Great Lakes Grain tour: Soys could hit record 54 bushels

The crop assessment tour predicts corn will be 183 bushels per acre

Great Lakes Grain is calling for record soybean yields in Ontario after its ninth annual crop assessment tour.

Teams made up of 85 staff from Great Lakes Grain, AGRIS Co-operative and FS Partners visited more than 500 corn and 450 soybean fields across southern and central Ontario from Sept. 4 to Sept. 7. They have estimated a provincial soybean yield of 54 bushels per acre and corn yields at 183 bushels per acre.

Why it matters: On-the-ground systemic crop yield estimates provide one of the most reliable counts of just what is growing in fields.

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“I think we’ve had great late summer rains. Our pod counts are the highest we’ve had in the last five years,” said Don Kabbes, general manager of Great Lakes Grain. The average pod count on a thousandth of an acre is 460 this year, whereas other years it rarely gets to 400, he said. That means there are more soybeans on the top cluster of the plants. The number of beans per pod also appears to be higher this year.

“With the dry season at the start, soybeans put down good root systems, and as the year went on they were capitalizing, it shows that soybeans don’t need a whole lot of rain. But then they do need the good moisture in August. I think that’s really driving it.”

The downside of all that moisture is some sudden death syndrome in southern counties.

Corn, on the other hand, looks good as well, with a half inch more cob fill on cobs this year than the average of other years. Test weight is also looking good and plant populations are higher.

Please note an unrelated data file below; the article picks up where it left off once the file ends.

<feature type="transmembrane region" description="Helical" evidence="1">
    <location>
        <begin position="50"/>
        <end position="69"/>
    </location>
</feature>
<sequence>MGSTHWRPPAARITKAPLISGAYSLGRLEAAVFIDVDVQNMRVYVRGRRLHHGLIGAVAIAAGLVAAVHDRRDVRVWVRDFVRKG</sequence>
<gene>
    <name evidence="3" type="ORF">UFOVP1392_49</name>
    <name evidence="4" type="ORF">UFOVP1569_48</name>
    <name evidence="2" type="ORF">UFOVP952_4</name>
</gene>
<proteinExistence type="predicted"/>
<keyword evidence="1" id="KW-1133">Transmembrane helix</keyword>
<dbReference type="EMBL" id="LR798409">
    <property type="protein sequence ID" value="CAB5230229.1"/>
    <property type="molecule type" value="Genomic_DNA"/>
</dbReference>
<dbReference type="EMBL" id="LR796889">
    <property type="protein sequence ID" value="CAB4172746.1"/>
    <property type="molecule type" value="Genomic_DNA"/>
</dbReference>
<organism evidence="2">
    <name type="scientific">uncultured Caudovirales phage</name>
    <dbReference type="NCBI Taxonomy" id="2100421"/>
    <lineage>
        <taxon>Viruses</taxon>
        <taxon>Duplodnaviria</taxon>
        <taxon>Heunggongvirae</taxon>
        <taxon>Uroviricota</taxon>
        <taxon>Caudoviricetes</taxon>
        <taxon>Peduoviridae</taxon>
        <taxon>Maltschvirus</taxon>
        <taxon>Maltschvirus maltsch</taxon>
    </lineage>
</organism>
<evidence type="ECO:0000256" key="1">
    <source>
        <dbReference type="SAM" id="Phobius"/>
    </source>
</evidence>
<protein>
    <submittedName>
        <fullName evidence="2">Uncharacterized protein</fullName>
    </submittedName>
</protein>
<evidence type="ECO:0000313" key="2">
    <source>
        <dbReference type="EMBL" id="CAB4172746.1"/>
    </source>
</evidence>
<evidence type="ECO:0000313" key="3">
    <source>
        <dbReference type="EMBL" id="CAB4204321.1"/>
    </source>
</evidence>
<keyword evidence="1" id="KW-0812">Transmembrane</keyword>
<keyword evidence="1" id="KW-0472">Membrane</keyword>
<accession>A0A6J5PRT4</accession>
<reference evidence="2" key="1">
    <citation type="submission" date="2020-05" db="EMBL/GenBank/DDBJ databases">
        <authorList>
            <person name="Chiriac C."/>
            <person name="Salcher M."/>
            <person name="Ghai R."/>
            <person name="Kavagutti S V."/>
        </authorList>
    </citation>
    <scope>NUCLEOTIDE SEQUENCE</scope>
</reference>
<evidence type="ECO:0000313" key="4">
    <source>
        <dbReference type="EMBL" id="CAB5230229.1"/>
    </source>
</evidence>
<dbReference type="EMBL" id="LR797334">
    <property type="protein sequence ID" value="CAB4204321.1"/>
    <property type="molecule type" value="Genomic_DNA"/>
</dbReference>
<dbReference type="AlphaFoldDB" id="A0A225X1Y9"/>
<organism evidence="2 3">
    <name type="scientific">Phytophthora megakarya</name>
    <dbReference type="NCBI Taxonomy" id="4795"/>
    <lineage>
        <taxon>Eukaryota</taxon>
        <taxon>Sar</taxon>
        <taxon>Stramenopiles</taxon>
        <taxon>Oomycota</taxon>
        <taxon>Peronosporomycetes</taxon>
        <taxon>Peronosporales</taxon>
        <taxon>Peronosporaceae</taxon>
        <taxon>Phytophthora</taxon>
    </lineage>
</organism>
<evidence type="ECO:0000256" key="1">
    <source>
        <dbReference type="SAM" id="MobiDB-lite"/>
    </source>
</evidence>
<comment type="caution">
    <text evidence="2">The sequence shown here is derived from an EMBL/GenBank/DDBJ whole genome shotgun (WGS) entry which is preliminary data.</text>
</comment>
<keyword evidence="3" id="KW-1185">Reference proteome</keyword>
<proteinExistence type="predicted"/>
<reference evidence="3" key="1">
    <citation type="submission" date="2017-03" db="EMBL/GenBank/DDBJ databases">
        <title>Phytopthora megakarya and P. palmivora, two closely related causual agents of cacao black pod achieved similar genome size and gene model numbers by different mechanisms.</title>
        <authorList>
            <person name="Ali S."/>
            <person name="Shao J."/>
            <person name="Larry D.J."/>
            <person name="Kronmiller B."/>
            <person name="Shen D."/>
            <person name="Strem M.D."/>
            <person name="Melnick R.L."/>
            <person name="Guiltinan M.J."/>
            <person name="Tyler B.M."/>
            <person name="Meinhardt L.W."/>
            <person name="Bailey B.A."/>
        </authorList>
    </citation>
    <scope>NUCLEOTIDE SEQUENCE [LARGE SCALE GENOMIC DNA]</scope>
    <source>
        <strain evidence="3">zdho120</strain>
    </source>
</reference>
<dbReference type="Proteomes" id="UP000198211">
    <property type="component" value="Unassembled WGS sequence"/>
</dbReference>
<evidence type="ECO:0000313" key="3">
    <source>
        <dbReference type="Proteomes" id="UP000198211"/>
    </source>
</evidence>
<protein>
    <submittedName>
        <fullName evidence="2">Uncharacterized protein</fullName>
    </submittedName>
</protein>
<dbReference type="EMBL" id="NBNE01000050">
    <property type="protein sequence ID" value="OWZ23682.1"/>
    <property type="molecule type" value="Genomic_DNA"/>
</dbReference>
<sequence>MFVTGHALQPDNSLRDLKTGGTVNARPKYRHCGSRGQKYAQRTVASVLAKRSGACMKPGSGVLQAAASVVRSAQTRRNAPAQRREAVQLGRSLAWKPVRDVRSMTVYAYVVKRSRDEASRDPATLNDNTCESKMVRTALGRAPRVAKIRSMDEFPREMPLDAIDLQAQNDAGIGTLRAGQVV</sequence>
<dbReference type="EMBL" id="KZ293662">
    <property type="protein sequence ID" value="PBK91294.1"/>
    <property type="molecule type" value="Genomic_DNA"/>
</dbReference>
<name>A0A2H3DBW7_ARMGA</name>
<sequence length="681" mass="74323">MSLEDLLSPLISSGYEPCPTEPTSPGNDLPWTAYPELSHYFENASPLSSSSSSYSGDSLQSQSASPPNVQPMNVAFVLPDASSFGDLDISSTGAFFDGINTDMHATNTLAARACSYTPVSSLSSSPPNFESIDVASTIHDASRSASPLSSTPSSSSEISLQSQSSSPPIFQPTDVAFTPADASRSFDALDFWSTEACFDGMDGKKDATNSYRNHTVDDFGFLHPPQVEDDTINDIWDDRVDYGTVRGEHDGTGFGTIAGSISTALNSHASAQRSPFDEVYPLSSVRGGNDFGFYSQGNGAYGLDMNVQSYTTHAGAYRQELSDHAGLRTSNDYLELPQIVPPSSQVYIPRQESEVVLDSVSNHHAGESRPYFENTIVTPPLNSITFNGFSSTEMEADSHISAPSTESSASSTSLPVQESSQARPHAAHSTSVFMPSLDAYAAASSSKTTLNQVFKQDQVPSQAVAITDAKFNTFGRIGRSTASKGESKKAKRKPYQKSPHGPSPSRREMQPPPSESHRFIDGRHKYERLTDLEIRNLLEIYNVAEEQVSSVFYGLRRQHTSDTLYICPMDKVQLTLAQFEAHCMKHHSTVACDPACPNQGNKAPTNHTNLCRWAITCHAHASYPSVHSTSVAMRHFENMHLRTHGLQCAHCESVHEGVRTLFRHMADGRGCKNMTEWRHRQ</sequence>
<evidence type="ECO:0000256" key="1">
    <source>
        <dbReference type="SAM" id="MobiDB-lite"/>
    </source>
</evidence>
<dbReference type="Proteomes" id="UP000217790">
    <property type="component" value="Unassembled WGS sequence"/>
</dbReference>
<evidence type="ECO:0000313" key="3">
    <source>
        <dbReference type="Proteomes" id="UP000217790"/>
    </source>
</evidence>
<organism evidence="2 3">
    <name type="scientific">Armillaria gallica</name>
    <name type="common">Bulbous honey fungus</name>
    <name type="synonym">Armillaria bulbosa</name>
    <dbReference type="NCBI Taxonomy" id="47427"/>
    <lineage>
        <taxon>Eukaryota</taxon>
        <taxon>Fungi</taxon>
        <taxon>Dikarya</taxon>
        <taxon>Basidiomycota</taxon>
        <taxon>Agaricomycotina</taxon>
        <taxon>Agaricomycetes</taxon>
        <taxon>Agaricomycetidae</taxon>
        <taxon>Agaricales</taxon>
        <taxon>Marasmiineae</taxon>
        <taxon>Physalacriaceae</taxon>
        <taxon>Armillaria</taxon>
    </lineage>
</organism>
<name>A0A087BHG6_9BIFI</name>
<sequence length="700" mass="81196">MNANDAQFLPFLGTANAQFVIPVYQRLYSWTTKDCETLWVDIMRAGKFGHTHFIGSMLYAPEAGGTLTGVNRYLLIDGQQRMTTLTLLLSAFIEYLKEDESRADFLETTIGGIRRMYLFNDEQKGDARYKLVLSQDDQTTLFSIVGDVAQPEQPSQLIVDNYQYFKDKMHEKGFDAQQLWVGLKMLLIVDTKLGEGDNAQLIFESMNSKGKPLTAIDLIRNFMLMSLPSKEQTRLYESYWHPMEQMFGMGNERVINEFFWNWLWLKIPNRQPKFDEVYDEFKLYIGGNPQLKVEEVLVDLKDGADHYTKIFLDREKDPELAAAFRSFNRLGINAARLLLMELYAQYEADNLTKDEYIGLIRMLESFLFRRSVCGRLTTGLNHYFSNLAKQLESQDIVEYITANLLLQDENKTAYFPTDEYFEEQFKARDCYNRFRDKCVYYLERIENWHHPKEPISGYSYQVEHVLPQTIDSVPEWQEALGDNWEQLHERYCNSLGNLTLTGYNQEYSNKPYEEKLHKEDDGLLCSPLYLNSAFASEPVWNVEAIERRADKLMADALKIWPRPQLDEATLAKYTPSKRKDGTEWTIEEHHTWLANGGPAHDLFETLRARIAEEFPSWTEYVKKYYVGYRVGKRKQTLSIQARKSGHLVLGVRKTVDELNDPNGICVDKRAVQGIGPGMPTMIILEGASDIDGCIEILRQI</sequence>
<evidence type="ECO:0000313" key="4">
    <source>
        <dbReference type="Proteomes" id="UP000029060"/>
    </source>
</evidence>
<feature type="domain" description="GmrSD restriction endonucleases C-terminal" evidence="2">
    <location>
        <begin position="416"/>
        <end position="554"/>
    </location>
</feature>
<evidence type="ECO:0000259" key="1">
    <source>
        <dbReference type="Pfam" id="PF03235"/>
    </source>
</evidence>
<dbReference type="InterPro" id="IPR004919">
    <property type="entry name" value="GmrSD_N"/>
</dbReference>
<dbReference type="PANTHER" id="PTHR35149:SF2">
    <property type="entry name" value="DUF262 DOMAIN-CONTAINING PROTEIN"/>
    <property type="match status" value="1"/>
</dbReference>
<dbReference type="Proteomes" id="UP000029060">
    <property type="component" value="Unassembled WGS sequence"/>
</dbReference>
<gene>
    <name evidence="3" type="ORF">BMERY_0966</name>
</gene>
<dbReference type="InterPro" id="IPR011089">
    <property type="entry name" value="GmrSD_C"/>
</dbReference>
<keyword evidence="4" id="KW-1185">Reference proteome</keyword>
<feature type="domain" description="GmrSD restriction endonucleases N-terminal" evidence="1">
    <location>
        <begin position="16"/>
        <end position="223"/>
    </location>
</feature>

“Farmers are doing a better and better and better job every year of growing corn, high populations, managing fertilization and their fungicides and insects. That’s adding to the corn yield as well.”

There may not be as many high-end corn yield numbers, said the report on the tour, but there also don’t appear to be many low-end yield fields either, meaning the average should be decent.

The corn fields are well ahead of where they were last year, said Devin Homick, grain origination coach with Great Lakes Grain during a visit to a field near Thamesford on Sept. 6 that had corn that was dented.

In fact, 95 per cent of the fields on the tour were dented, compared to 44 per cent last year, when farmers were still hoping for another 750 heat units in September to get the corn crop to maturity. That’s not an issue at all this summer.

The corn crop still has its issues. There were nitrogen deficiencies identified in 28 per cent of fields and in some fields, gaps in the plant stand.

Also, tour participants also saw normal silk channel infections on 18 per cent of the fields, especially on hybrids with an upright cob orientation and tight husks. Fields showing infection before black layer need to be harvested first. The longer it stays in the field, the worse the infection will become, the report said.

What’s driving soybean yields?

Soybean yields are also being driven by row spacing, with seven-inch spacing out-yielding wider row spacing by as much as five bushels per acre. Fields that were planted in narrower rows canopied earlier this year, the report said, meaning the plants in those fields could take advantage of sunlight earlier.

The crop scouts found low incidence of Western bean cutworm, but where it was present, there was significant damage that was likely to lead to Gibberella ear rots and the DON toxin it produces.

Record beans and lots of corn will mean challenges for farmers making storage decisions. More soybeans will need to be moved out of the province at harvest, said Kabbes, but with soybeans stuck at low prices due to Chinese tariffs on American soybeans and lots of supply, some farmers may elect to sell more corn and store soybeans waiting for better prices. With the advanced maturity of both crops, it is expected both corn and soybeans will be ready to harvest at the same time.

About the author


John Greig has spent his career in agriculture journalism and communications. He lives on a farm near Ailsa Craig, Ontario. Contact John at [email protected] or follow him on Twitter @jgreig



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